A funny thing happened this week when President Obama’s regulatory czar, Howard Shelanski, was called to testify before Congress. The subject of the hearing: transparency at Shelanski’s Office of Information and Regulatory Affairs (OIRA). On the eve of the hearing, OIRA tried to fool us by pretending to be transparent.
For the last several months, I’ve been routinely checking OIRA’s website for notations about meetings the staff has held with individuals or organizations which have an interest in particular pending OSHA regulations. I knew meetings with particular groups had taken place, but OIRA had not disclosed the meeting on its website.
How’d I know about these meetings? First, I participated in two of them. One took place in December 2015 and the other in February 2016. No record of these meetings appeared on the OIRA website. Second, a reliable source confirmed that both the US Chamber of Commerce and the National Association of Manufacturers (NAM) had met with OIRA in early November 2015. My source told me the trade associations met with OIRA to discuss a new OSHA regulation to improve employer reporting of work-related injuries and illnesses. That is the same draft regulation about which colleagues and I met with OIRA in December 2015.
At least once per week since December I’ve been checking the OIRA site to look for the disclosure of these meetings. I even telephoned OIRA once and sent emails twice to ask why the meetings were not listed on the office’s website. No one responded to my inquiries. I also contacted the General Services Administration (GSA) which hosts the OIRA website. I spoke to a very nice member of the staff to ask if GSA had a backlog which would explain the missing information from the OIRA website. “No,” I was told, “GSA operate the website, but OIRA is responsible for posting its own content.” [paraphrased]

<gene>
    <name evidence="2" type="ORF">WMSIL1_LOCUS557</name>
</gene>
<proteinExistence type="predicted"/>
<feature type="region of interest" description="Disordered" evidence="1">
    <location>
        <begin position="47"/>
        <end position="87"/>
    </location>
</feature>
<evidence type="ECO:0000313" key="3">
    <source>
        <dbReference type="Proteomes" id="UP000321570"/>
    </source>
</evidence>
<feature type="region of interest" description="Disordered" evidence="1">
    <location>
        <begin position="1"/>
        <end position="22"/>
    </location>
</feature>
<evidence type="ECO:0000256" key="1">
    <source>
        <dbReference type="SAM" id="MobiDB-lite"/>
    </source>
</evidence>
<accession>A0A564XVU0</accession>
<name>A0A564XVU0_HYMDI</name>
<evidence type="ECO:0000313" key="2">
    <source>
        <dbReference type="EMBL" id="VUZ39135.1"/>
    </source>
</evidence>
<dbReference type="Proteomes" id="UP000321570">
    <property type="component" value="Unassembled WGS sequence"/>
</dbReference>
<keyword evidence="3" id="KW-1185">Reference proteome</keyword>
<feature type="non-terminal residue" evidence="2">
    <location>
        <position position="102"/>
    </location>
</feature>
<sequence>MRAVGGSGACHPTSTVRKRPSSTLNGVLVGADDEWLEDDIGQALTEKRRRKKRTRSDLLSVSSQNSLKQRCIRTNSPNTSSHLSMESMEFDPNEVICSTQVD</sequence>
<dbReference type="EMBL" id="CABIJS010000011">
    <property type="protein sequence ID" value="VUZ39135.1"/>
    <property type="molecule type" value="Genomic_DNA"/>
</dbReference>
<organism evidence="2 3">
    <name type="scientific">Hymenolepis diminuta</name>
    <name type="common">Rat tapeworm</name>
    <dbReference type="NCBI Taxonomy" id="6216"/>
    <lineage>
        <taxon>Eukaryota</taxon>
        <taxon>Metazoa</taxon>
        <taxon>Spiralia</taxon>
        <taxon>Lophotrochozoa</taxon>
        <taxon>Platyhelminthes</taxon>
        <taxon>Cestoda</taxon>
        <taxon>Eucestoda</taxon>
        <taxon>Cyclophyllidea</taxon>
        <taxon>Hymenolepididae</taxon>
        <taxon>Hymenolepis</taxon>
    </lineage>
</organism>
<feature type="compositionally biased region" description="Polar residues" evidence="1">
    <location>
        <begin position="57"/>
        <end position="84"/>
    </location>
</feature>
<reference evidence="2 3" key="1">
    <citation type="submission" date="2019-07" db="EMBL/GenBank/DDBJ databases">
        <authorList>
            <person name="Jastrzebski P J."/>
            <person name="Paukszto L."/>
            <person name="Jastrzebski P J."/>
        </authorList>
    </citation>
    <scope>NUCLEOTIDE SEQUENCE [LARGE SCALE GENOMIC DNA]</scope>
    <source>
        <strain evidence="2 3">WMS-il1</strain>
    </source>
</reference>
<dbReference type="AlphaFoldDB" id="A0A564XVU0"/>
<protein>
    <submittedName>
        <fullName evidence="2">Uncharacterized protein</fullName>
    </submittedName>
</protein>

My weekly check of the OIRA website continued. The last time I called up the site was Friday, March 11, 2016. Still, none of these meetings were disclosed nor any others that might have taken place.
At Tuesday’s hearing before the Subcommittee on Government Operations of the House Committee on Oversight and Government Reform, Obama’s regulatory czar said this about transparency:
“Pursuant to EO 12866, OIRA meets with any party interested in providing input on a regulation under review. The entities with which OIRA typically meets include state and local governments, businesses, trade associations, unions, and advocates from environmental, health, and safety organizations. OIRA posts a searchable log of all such meetings on its website. That log now includes both meetings that have already taken place and also upcoming meetings.” [0:15:50]
Hearing his testimony, I toggled to a new tab on my browser. I called up RegInfo.gov and used the search for “EO 12866 Meetings.”
Well, well, what do you know. OIRA’s November 2015 meetings with the US Chamber of Commerce and NAM are now posted (here, here.) Several other meetings are listed, including the one I participated in December 17, 2015 (here), as well as a meeting with the American Insurance Association on November 9 (here), with the AFL-CIO on December 21 (here), with ORCHSE Strategies on January 11 (here) and with the American Road and Transportation Builders Association on February 2 (here.)
A win for transparency? Sort of.
I also participated in a meeting with OIRA on February 23. Colleagues and I held the meeting to urge OIRA’s prompt review of OSHA’s final rule on silica. That meeting is not posted on the OIRA website. How many other meetings with stakeholders has OIRA failed to disclose?
Shelanski was in the hot seat during the hearing on Tuesday. Much of it focused on his failure to respond to a subpoena from the committee. None of the lawmakers asked about my pet peeve: OIRA’s failure to disclose these meetings. It baffles me that something so simple is such a challenge for Mr. Shelanski’s office.